The trial court in its memorandum decision made the following statement concerning the alimony award:

"The plaintiff's health and education appear to enable her to obtain gainful employment. However the defendant's abilities are such that she should not be required to be dependent solely upon her own earnings. Her stocks will produce some dividends. An important consideration is that she should be free to give primary attention to her responsibilities as a mother. The children are old enough that perhaps part-time employment is indicated. Further she has made a substantial investment in this marriage. Her husband now possesses skills which are productive of substantial earnings. Her skills have not been used, she now enters the job market at a disadvantage. She has no tenure.

"It seems reasonable that the Court should award the plaintiff alimony until the children all reach majority or are otherwise emancipated. The amount of course is *146 subject to termination upon the defendant's death or plaintiff's remarriage. Because the Court has granted the plaintiff a lesser share of the estate which it would have awarded if there had been a division in lieu of alimony, her alimony should not necessarily be terminated if she obtains full-time employment. Plaintiff is encouraged to obtain employment if possible so as not to further depreciate her opportunities. The Court sets alimony in the amount of $650 per month payable semi-monthly."

In granting alimony for a limited period of time, the court made a judicial choice which it was empowered to make by the legislature.

[4]

The statutes were amended in 1971 to provide for limited alimony.[5] The legislature made a policy decision that a trial court was entitled to grant alimony for a limited period of time and would not be able to alter that award thereafter. We cannot conclude the trial court abused its discretion in providing for limited alimony; nor can it be said that the award is clearly inadequate. Alimony for a limited period is a two-edged sword as to both parties. Both parties know the amount of alimony to be paid and the duration of the payments. The certainty of this award allows the parties to make plans without fears that the award will change. But if either party's circumstances change so that payment is unnecessary or impossible, the award will not change. The plaintiff-appellant benefited from the certainty of the award and by knowing that within approximately six years she would have to be self-supporting.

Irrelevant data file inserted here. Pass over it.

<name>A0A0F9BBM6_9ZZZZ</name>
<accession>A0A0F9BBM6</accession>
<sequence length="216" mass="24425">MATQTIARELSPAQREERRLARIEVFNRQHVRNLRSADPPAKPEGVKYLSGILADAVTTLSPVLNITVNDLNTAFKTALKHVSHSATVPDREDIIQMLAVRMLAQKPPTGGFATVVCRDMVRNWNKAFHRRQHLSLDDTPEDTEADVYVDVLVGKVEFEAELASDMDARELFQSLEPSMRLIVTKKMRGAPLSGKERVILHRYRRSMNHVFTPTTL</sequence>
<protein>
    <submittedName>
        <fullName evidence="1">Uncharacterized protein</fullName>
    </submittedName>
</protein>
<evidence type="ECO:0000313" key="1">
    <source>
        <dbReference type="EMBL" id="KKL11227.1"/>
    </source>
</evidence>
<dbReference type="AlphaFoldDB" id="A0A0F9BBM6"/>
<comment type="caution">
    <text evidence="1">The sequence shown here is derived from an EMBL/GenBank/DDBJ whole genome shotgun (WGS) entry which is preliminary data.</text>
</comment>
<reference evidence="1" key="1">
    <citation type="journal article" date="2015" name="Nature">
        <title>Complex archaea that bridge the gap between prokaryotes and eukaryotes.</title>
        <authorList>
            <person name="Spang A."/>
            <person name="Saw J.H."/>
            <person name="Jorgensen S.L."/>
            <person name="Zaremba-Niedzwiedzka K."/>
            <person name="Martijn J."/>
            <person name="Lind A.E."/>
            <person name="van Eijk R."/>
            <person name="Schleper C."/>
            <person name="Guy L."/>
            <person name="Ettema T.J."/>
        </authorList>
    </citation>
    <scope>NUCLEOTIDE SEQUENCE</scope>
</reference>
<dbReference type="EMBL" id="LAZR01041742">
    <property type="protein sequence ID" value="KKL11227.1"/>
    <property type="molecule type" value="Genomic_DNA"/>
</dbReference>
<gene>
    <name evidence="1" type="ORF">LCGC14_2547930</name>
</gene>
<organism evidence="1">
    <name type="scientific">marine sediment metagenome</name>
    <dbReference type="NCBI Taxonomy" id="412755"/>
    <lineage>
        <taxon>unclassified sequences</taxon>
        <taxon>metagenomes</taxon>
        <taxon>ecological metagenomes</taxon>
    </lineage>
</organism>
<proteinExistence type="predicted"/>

[5]

The appellant contends that dividing the estate by awarding her the house penalized her for seeking the divorce by "saddl [ing her] with the expense and trauma of a forced sale of the homestead." This argument cannot *147 be accepted. The award of the homestead property did not, nor was it an attempt to, penalize the appellant. It was a logical division of the estate. The two substantial interests in the estate were the homestead and the business interest in Good Hope Properties. The interest in Good Hope Properties is Dr. Johnson's share of the ownership of the property which the Milwaukee Medical Clinic occupies. It would not have been advisable to grant the plaintiff-appellant an interest in this property. The only alternative was to award to her the homestead. It is true that substantial monthly payments on the mortgage remained and would be difficult to meet, but there was an available alternative. The homestead and the adjoining lot were appraised at approximately $89,000. The trial court found the equity to be $40,270. This means, of course, the mortgage was about $49,000. A letter from the Marshall & Ilsley Bank, an exhibit in the case, reveals the monthly payments on the mortgage on the house and additional lot are $326.74, and that if the principal were reduced by $20,000 the monthly payments would drop to $219.29 per month. The adjoining lot to the homestead, valued at $19,000, could have been or can be sold. The money obtained from such a sale can be applied to the mortgage, thus reducing the monthly mortgage payments. Whatever the solution, the award of the homestead was a reasonable effort to equitably divide the estate.

The plaintiff-appellant cites the court to Parsons v. Parsons, 68 Wis. 2d 744, 229 N.W.2d 629 (1975), and argues that the support award was inadequate. The facts of Parsons are somewhat similar to this case. The alimony award in Parsons was $800 per month and the support award was $350 per month for one child. Here the support award was $450 per month for three children, one of whom was an exceptional child. It should be noted that Dr. Parsons' annual income was substantially greater than Dr. Johnson's. In the years 1970-72, Dr. *148 Parsons' average gross income was $55,287, whereas Dr. Johnson's average income for the years 1973 and 1974 was $39,765. The appellant received a substantially greater share of the estate than did Mrs. Parsons, and medical expenses of the Johnson daughters were to be incurred by Dr. Johnson.